A savage killer convicted sixteen years ago and released for good behavior nine years early is back. Enter retired detective Frank Rath, the brother of Ned Preacher’s victim and the custodial uncle of infant Rachel, the only survivor of the attack. As the original detective, Frank is pulled out of retirement to head the attempt to put Preacher back in jail by almost any means in order to make sure Rachel is safe. It’s no help that Rachel is young, headstrong, and does not altogether cooperate with uncle’s plans.
Contemporaneously with Preacher’s reappearance in the community, young girls start dying. So, it’s open and shut, right? Preacher was also a suspect in the Connecticut River Valley Killings that stopped when Preacher was jailed.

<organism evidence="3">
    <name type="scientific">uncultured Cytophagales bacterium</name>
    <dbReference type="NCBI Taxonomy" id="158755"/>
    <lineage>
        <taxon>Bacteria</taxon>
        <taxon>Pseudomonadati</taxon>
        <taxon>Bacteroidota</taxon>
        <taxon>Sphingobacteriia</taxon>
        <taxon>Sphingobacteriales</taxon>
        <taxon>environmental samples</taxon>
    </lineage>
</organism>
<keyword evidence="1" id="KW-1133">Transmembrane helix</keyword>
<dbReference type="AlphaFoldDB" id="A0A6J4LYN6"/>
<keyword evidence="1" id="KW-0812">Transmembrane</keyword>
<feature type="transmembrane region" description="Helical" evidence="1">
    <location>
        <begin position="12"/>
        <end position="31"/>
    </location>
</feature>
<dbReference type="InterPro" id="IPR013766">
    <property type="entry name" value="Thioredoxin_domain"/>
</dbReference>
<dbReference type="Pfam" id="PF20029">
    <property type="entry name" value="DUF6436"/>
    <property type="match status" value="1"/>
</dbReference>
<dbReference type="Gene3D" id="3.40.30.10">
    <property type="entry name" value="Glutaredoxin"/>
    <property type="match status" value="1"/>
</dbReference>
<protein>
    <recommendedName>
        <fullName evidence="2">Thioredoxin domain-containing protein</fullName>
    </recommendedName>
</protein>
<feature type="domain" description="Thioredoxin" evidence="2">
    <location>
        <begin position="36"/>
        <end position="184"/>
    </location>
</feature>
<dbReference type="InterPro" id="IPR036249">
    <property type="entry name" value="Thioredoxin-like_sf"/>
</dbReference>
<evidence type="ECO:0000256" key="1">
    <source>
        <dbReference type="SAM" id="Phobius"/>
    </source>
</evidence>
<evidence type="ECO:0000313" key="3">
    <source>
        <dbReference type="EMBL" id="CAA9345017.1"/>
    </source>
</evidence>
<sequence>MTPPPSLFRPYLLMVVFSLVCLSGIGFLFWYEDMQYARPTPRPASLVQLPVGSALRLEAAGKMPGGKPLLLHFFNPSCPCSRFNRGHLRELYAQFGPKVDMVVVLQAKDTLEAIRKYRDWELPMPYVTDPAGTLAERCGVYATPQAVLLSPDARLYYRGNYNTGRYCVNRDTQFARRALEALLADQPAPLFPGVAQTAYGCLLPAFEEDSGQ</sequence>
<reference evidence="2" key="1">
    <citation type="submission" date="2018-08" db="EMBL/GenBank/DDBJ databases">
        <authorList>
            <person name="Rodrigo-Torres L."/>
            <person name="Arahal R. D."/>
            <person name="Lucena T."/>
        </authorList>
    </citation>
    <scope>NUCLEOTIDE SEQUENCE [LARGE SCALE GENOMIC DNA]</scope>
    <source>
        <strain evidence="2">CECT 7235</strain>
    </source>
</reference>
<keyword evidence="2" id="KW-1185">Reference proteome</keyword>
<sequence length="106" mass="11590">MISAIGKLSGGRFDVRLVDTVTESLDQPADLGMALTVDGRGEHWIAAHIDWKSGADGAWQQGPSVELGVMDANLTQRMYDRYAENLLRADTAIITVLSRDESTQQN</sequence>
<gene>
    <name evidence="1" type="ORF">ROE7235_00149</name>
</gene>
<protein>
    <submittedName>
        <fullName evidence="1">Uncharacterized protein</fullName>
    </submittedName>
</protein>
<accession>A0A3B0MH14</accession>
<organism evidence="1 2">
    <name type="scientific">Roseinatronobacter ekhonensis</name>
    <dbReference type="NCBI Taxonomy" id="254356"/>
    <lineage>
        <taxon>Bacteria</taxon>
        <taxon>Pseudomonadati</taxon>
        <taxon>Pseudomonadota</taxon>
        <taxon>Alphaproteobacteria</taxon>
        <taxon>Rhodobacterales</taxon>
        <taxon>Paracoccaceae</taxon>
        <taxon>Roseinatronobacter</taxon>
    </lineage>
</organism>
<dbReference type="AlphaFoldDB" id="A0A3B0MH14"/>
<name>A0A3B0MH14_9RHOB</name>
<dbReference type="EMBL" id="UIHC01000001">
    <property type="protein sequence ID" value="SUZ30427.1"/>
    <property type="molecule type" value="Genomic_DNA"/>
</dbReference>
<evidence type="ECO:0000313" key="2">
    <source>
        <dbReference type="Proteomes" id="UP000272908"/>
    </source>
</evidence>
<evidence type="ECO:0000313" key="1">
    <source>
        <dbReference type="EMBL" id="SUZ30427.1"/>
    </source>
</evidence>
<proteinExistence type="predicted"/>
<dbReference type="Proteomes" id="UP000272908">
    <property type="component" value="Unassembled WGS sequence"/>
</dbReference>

This should be enough material for a good mystery thriller. Does one appear? It’s hard to tell because of the ever-present FOG! The fog and rain seem to be the main framework for the story: atmosphere, or manipulative device? Even though the story takes place on the Vermont/Canada border in December, I lean toward the latter.
The story is uneven, mainly because the protagonists all have their own weaknesses and privacy/trust issues that slow things down to a crawl. Only occasionally do they work together to gather the story elements and clues into an interesting narrative. However, when they do manage, it’s a good read.
The book is structured in five parts, ninety-three very short chapters and concludes with an author’s note that sheds some light on why the novel is written as it is. I think the author’s note would work better as a forward. Forewarned is forearmed.
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